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Technology / AI and automation

Why UC as a service is set to disrupt business comms in 2016

The boundaries between the two segments of the Unified Communications as a Service (UCaaS) market could be set to blur.

Research from Synergy Research Group found that with the total UCaaS market growing 16 percent annually, revenues from the smaller business suite segment were growing faster than those of the UCaaS standalone applications segment.

While standalone applications and business suites account for 67 percent and 33 percent of the market respectively, the latter is growing at 23 percent annually.

This compares to only 13 percent annual growth in the standalone applications market.

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SRG also showed that each market was dominated by a distinct set of players: Cisco, Citrix, Microsoft, inContact and Genesys controlled the standalone applications market.

Meanwhile, RingCentral, 8×8, Vonage, ShoreTel and Mitel were the biggest players in the smaller but faster-growing business suite market.

Rob Bamforth, Principal Analyst at Quocirca, explains that the division in the market arises due to a difference in approach and customer base:

"Although it’s aaS, there may be a tendency for the big players offering standalone apps UCaaS to be more led by IT rather than telecoms decision makers and to be selling into larger organisations (it’s the larger part of the market still), or at least those that have more capacity for implementation support (i.e. More internal IT departments)

"The business suite providers tend to have a stronger historic focus on telephony, and perhaps take more of a ‘set up and go’ without needing much internal (IT) support, in the past having sold to telecoms and facilities minded buyers, and now offering a breadth of communications products: ‘your complete business communications solution’ as one says."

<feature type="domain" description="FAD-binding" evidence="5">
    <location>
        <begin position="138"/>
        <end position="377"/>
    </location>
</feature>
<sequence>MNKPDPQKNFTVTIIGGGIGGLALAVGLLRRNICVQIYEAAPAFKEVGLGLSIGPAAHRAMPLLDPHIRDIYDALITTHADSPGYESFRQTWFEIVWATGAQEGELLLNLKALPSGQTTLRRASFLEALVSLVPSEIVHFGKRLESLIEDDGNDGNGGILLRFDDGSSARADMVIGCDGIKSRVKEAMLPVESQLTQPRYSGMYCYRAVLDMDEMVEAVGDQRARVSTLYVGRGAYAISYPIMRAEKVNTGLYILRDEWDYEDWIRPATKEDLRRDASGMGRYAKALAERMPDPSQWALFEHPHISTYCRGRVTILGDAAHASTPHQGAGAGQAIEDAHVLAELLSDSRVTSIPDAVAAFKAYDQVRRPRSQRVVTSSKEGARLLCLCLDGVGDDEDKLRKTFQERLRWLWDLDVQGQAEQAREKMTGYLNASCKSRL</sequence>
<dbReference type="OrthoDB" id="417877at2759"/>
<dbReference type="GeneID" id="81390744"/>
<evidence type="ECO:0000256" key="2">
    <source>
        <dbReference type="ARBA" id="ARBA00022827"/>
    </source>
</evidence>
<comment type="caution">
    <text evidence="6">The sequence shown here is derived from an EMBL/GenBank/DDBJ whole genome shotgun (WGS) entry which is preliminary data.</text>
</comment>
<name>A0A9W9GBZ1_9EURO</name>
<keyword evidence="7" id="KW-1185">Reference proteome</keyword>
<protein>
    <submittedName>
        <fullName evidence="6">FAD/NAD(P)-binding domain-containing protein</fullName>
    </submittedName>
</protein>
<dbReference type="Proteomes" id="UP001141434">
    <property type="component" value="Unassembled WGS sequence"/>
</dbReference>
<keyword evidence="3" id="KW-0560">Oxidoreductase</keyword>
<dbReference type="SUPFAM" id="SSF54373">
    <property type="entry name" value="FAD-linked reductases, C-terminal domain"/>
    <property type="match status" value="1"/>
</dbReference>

Bamforth explains, however, that this split could be set to disappear, but this would be dependent on the right choices by suppliers.

"It’s not a strong split, however, once services are factored in, and hence the prospect of blurring. But, and this is the big but, can the larger more IT-led players (and their channels) offer the right mix of services?

"This is one of those tricky consequences of convergence where it’s not just about having IT skills for complex and cloud managed deployments, but understanding the business communications needs of non-IT people.

"On the basis of how long it took UC to get going, partly because of the focus on ‘plumbing’ and a lack of understanding of the impact on people and business process, I think there is still a good opportunity for the business suites providers to continue their strong growth, while the standalone providers sort out their services, and perhaps crucially, engage with the right types of channel partners who can help with this."

Monica Visconti-Patel, Senior Director of EMEA and Marketing at RingCentral, a leader in the business suite segment, said:

"The statistics from Synergy Research Group on the continuing growth of UCaaS demonstrates that business communication is still evolving.

"Companies now understand that they need to be able to support a mobile dispersed workforce with video and audio conferencing, collaboration and instant messaging to effectively communicate in the modern world of work; however, they don’t want multiple tools to manage."

This article is from the CBROnline archive: some formatting and images may not be present.